Pediatric Hypoplastic Left Heart Syndrome Workup

Updated: Dec 15, 2020
  • Author: Syamasundar Rao Patnana, MD; Chief Editor: Stuart Berger, MD  more...
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Laboratory Studies

Laboratory studies indicated in workup of hypoplastic left heart syndrome (HLHS) are summarized below.

Complete blood cell count

Measure hemoglobin levels, because severe neonatal anemia can cause high-output congestive heart failure (CHF) and cardiogenic shock. The hemoglobin level is usually normal in hypoplastic left heart syndrome.

Obtain a total white blood cell (WBC) count with differential. Sepsis can cause symptoms of shock. The WBC count is typically normal.

Electrolyte levels

Electrolyte abnormalities may be present in infants with poor oral intake secondary to CHF. Use carbon dioxide and bicarbonate to assess acid-base status.

Electrolyte levels are usually normal. The carbon dioxide level may be low if a metabolic acidosis is present. The carbon dioxide level may be high if respiratory failure sets in.

BUN/creatinine levels

Infants with critical illness and significantly reduced systemic perfusion may show evidence of renal failure. The creatinine level may be transiently elevated.

Liver function tests

Infants with critical illness and significantly reduced systemic perfusion and CHF may show evidence of hepatocellular damage.

Aspartate aminotransferase (AST) and alanine aminotransferase (ALT) levels may be transiently elevated.

Arterial blood gas and lactic acid measurements

Assessing acid-base status is paramount, especially to rule out metabolic acidosis. Most infants have some evidence of metabolic acidosis, which should be immediately corrected. This is usually secondary to decreased systemic perfusion. Appropriate intervention to augment systemic flow should be promptly undertaken. Elevated levels of serum lactic acid generally precede a fall in pH, as acidosis develops.

Assessment of PaO2 and PaCO2 is important for respiratory management and manipulation of pulmonary vascular resistance by mechanical ventilation and the addition of supplemental inhaled nitrogen. The PaO2 is optimally 30-45 mm Hg, and the PaCO2 is ideally 45-50 mm Hg.

Karyotype analysis

Chromosomal analysis is indicated for infants with dysmorphic features. Nearly 25% of infants have chromosomal abnormalities.

Other studies


Electrocardiography typically reveals sinus tachycardia, right-axis deviation, right atrial enlargement, and right ventricular hypertrophy with a qR configuration in the right precordial leads.

A paucity of left ventricular forces is noted in the left precordial leads.

ST-T wave changes suggestive of myocardial ischemia may be present in some patients.


Imaging Studies

Chest radiography

Cardiomegaly and increased pulmonary vascular markings are typically present.

Marked pulmonary edema may be noted in infants with obstructed pulmonary venous return, usually due to markedly restrictive patent foramen ovale.

Although the radiography findings are not specific for the condition, the presence of a large heart with increased pulmonary vascular markings in a mildly cyanotic neonate should always prompt inclusion of hypoplastic left heart syndrome in the differential diagnosis.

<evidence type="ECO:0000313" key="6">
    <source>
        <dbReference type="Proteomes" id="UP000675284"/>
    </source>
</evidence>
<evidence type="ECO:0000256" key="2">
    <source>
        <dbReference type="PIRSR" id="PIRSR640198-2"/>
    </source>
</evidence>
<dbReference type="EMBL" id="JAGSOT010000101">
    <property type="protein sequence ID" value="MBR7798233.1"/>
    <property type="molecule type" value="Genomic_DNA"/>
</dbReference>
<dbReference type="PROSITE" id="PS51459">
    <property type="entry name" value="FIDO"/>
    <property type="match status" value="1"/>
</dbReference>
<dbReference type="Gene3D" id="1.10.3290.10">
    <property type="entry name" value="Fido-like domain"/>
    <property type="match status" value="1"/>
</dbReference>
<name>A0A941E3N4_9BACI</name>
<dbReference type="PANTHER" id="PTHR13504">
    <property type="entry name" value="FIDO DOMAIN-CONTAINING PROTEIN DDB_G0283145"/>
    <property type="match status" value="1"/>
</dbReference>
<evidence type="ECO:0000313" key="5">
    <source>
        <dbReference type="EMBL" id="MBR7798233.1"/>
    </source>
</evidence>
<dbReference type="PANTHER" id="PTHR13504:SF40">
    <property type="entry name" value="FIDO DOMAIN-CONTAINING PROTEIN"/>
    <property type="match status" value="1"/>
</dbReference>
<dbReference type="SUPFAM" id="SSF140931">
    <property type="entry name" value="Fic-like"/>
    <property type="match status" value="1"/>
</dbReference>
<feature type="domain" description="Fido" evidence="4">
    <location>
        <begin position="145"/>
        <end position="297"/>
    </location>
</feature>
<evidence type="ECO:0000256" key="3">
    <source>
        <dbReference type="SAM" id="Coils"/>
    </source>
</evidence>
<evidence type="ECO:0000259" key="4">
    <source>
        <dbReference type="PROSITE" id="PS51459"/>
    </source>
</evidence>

Echocardiography is the test of choice for diagnosing hypoplastic left heart syndrome. Two-dimensional imaging clearly shows the hypoplastic left ventricle and ascending aorta. The right atrium, tricuspid valve, right ventricle, and main pulmonary artery are larger than usual. See the images below.

This echocardiographic still frame shows a long-ax This echocardiographic still frame shows a long-axis view of the aortic arch in a patient with hypoplastic left heart syndrome (HLHS). The ascending aorta is markedly hypoplastic, serving only to deliver blood in a retrograde fashion to the coronary arteries. An echo-bright coarctation shelf is seen at the insertion of the ductus arteriosus.
This echocardiographic still frame shows a 4-chamb This echocardiographic still frame shows a 4-chamber view of the heart in a patient with hypoplastic left heart syndrome (HLHS). A large right ventricle (RV) and hypoplastic left ventricle (star) are seen. Right atrium = RA. Left atrium = LA.

Other structural abnormalities should be excluded.

Doppler and color Doppler imaging are also important. [4]

Evaluate tricuspid regurgitation, which is a preoperative risk factor for the Norwood procedure, and blood flow across the atrial septum. High-velocity Doppler jet across the atrial septum indicates restrictive interatrial communication. Observe retrograde blood flow from the ductus arteriosus into the transverse aortic arch and ascending aorta.

Evaluate the aortic arch and thoracic aorta for evidence of coarctation.

Two-dimensional and Doppler echocardiographic features are sufficiently characteristic of hypoplastic left heart syndrome such that cardiac catheterization and angiography are no longer necessary for diagnosis of this anomaly.

Variability of the chamber and vessel size is seen in hypoplastic left heart syndrome.

Ultrasonography of the head and abdomen

Ultrasonography of the head was thought to be necessary only if the infant has had a significantly long period in shock with potentially poor cerebral perfusion. However, at most institutions, routine head ultrasonography to exclude central nervous system abnormality and abdominal ultrasonography to evaluate kidneys are performed prior to the Norwood procedure or cardiac transplantation.

A significant prevalence of abnormalities is observed using ultrasonography of the head [32] and abdomen.



Cardiac catheterization (pre–Norwood procedure)

Routine diagnostic catheterization is not necessary because 2-dimensional and Doppler echocardiography can provide the necessary anatomic and hemodynamic data. However, a focused catheterization may become necessary to resolve any echocardiographic discrepancies that may be deemed important in surgical management.

If catheterization is performed, the features reflect the pathophysiology described above.